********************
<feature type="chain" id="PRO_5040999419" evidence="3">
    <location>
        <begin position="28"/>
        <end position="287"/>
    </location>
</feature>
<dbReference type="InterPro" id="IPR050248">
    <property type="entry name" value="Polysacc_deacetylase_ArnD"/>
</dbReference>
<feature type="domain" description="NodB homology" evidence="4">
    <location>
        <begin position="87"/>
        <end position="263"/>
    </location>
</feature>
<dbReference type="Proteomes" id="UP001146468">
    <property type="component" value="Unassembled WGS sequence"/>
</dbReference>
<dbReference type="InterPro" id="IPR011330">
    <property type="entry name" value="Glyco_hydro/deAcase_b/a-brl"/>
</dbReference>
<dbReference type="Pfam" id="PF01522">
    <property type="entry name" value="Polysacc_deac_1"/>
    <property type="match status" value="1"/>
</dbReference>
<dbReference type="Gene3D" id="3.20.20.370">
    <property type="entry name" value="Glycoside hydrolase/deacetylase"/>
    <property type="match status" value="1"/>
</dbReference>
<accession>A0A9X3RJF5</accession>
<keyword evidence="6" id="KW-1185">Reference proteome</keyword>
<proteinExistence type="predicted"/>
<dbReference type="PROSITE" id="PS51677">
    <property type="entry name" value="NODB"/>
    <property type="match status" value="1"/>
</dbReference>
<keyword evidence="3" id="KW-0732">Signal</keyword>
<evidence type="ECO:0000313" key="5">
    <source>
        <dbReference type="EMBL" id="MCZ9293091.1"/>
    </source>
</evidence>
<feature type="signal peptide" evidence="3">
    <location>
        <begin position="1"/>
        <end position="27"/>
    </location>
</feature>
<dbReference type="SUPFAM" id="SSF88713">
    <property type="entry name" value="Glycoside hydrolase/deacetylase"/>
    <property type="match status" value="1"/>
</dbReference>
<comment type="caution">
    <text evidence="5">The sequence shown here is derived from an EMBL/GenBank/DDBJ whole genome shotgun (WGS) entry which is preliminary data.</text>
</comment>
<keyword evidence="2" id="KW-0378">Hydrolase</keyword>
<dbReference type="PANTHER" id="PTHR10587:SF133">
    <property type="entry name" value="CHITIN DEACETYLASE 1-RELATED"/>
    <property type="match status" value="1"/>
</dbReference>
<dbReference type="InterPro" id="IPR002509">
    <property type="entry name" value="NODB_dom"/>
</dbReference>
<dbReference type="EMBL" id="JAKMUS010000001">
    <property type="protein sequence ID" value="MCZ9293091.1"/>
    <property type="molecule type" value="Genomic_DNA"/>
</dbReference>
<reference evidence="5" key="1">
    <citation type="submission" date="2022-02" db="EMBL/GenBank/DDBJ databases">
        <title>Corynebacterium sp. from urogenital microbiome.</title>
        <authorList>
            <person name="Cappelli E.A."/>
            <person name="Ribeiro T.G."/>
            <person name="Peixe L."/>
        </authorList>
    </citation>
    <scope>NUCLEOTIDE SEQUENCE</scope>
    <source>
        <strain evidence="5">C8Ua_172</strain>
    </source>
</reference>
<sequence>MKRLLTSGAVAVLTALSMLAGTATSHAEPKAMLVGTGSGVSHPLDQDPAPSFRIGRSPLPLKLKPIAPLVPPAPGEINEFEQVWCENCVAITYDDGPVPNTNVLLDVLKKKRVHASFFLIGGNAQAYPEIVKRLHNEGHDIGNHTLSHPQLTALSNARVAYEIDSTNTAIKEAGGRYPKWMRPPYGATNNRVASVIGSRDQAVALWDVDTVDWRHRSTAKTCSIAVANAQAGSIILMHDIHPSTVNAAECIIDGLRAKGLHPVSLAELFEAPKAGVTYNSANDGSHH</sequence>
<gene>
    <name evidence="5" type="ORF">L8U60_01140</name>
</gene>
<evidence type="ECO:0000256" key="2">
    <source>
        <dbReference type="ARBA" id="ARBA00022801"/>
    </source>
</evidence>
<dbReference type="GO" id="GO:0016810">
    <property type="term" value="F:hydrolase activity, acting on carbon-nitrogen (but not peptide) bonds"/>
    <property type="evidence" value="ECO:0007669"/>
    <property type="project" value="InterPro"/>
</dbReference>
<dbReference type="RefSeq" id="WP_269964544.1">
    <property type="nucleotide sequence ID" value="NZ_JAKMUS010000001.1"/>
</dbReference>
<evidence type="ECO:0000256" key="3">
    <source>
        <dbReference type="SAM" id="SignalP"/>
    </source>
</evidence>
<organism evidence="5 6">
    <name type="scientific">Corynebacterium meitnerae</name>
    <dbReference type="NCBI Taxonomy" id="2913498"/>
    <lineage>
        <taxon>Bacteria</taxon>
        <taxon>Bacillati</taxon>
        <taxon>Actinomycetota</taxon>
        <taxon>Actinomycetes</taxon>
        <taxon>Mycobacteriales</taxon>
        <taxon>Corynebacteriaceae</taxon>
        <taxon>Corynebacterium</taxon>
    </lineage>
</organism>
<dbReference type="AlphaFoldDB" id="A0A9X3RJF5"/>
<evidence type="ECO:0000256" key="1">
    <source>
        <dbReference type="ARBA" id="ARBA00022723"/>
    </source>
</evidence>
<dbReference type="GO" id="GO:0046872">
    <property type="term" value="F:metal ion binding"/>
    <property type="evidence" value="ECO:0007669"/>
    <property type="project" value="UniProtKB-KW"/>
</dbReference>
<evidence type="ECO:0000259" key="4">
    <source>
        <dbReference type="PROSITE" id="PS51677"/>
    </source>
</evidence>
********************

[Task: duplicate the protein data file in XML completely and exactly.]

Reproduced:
<feature type="chain" id="PRO_5040999419" evidence="3">
    <location>
        <begin position="28"/>
        <end position="287"/>
    </location>
</feature>
<dbReference type="InterPro" id="IPR050248">
    <property type="entry name" value="Polysacc_deacetylase_ArnD"/>
</dbReference>
<feature type="domain" description="NodB homology" evidence="4">
    <location>
        <begin position="87"/>
        <end position="263"/>
    </location>
</feature>
<dbReference type="Proteomes" id="UP001146468">
    <property type="component" value="Unassembled WGS sequence"/>
</dbReference>
<dbReference type="InterPro" id="IPR011330">
    <property type="entry name" value="Glyco_hydro/deAcase_b/a-brl"/>
</dbReference>
<dbReference type="Pfam" id="PF01522">
    <property type="entry name" value="Polysacc_deac_1"/>
    <property type="match status" value="1"/>
</dbReference>
<dbReference type="Gene3D" id="3.20.20.370">
    <property type="entry name" value="Glycoside hydrolase/deacetylase"/>
    <property type="match status" value="1"/>
</dbReference>
<accession>A0A9X3RJF5</accession>
<keyword evidence="6" id="KW-1185">Reference proteome</keyword>
<proteinExistence type="predicted"/>
<dbReference type="PROSITE" id="PS51677">
    <property type="entry name" value="NODB"/>
    <property type="match status" value="1"/>
</dbReference>
<keyword evidence="3" id="KW-0732">Signal</keyword>
<evidence type="ECO:0000313" key="5">
    <source>
        <dbReference type="EMBL" id="MCZ9293091.1"/>
    </source>
</evidence>
<feature type="signal peptide" evidence="3">
    <location>
        <begin position="1"/>
        <end position="27"/>
    </location>
</feature>
<dbReference type="SUPFAM" id="SSF88713">
    <property type="entry name" value="Glycoside hydrolase/deacetylase"/>
    <property type="match status" value="1"/>
</dbReference>
<comment type="caution">
    <text evidence="5">The sequence shown here is derived from an EMBL/GenBank/DDBJ whole genome shotgun (WGS) entry which is preliminary data.</text>
</comment>
<keyword evidence="2" id="KW-0378">Hydrolase</keyword>
<dbReference type="PANTHER" id="PTHR10587:SF133">
    <property type="entry name" value="CHITIN DEACETYLASE 1-RELATED"/>
    <property type="match status" value="1"/>
</dbReference>
<dbReference type="InterPro" id="IPR002509">
    <property type="entry name" value="NODB_dom"/>
</dbReference>
<dbReference type="EMBL" id="JAKMUS010000001">
    <property type="protein sequence ID" value="MCZ9293091.1"/>
    <property type="molecule type" value="Genomic_DNA"/>
</dbReference>
<reference evidence="5" key="1">
    <citation type="submission" date="2022-02" db="EMBL/GenBank/DDBJ databases">
        <title>Corynebacterium sp. from urogenital microbiome.</title>
        <authorList>
            <person name="Cappelli E.A."/>
            <person name="Ribeiro T.G."/>
            <person name="Peixe L."/>
        </authorList>
    </citation>
    <scope>NUCLEOTIDE SEQUENCE</scope>
    <source>
        <strain evidence="5">C8Ua_172</strain>
    </source>
</reference>
<sequence>MKRLLTSGAVAVLTALSMLAGTATSHAEPKAMLVGTGSGVSHPLDQDPAPSFRIGRSPLPLKLKPIAPLVPPAPGEINEFEQVWCENCVAITYDDGPVPNTNVLLDVLKKKRVHASFFLIGGNAQAYPEIVKRLHNEGHDIGNHTLSHPQLTALSNARVAYEIDSTNTAIKEAGGRYPKWMRPPYGATNNRVASVIGSRDQAVALWDVDTVDWRHRSTAKTCSIAVANAQAGSIILMHDIHPSTVNAAECIIDGLRAKGLHPVSLAELFEAPKAGVTYNSANDGSHH</sequence>
<gene>
    <name evidence="5" type="ORF">L8U60_01140</name>
</gene>
<evidence type="ECO:0000256" key="2">
    <source>
        <dbReference type="ARBA" id="ARBA00022801"/>
    </source>
</evidence>
<dbReference type="GO" id="GO:0016810">
    <property type="term" value="F:hydrolase activity, acting on carbon-nitrogen (but not peptide) bonds"/>
    <property type="evidence" value="ECO:0007669"/>
    <property type="project" value="InterPro"/>
</dbReference>
<dbReference type="RefSeq" id="WP_269964544.1">
    <property type="nucleotide sequence ID" value="NZ_JAKMUS010000001.1"/>
</dbReference>
<evidence type="ECO:0000256" key="3">
    <source>
        <dbReference type="SAM" id="SignalP"/>
    </source>
</evidence>
<organism evidence="5 6">
    <name type="scientific">Corynebacterium meitnerae</name>
    <dbReference type="NCBI Taxonomy" id="2913498"/>
    <lineage>
        <taxon>Bacteria</taxon>
        <taxon>Bacillati</taxon>
        <taxon>Actinomycetota</taxon>
        <taxon>Actinomycetes</taxon>
        <taxon>Mycobacteriales</taxon>
        <taxon>Corynebacteriaceae</taxon>
        <taxon>Corynebacterium</taxon>
    </lineage>
</organism>
<dbReference type="AlphaFoldDB" id="A0A9X3RJF5"/>
<evidence type="ECO:0000256" key="1">
    <source>
        <dbReference type="ARBA" id="ARBA00022723"/>
    </source>
</evidence>
<dbReference type="GO" id="GO:0046872">
    <property type="term" value="F:metal ion binding"/>
    <property type="evidence" value="ECO:0007669"/>
    <property type="project" value="UniProtKB-KW"/>
</dbReference>
<evidence type="ECO:0000259" key="4">
    <source>
        <dbReference type="PROSITE" id="PS51677"/>
    </source>
</evidence>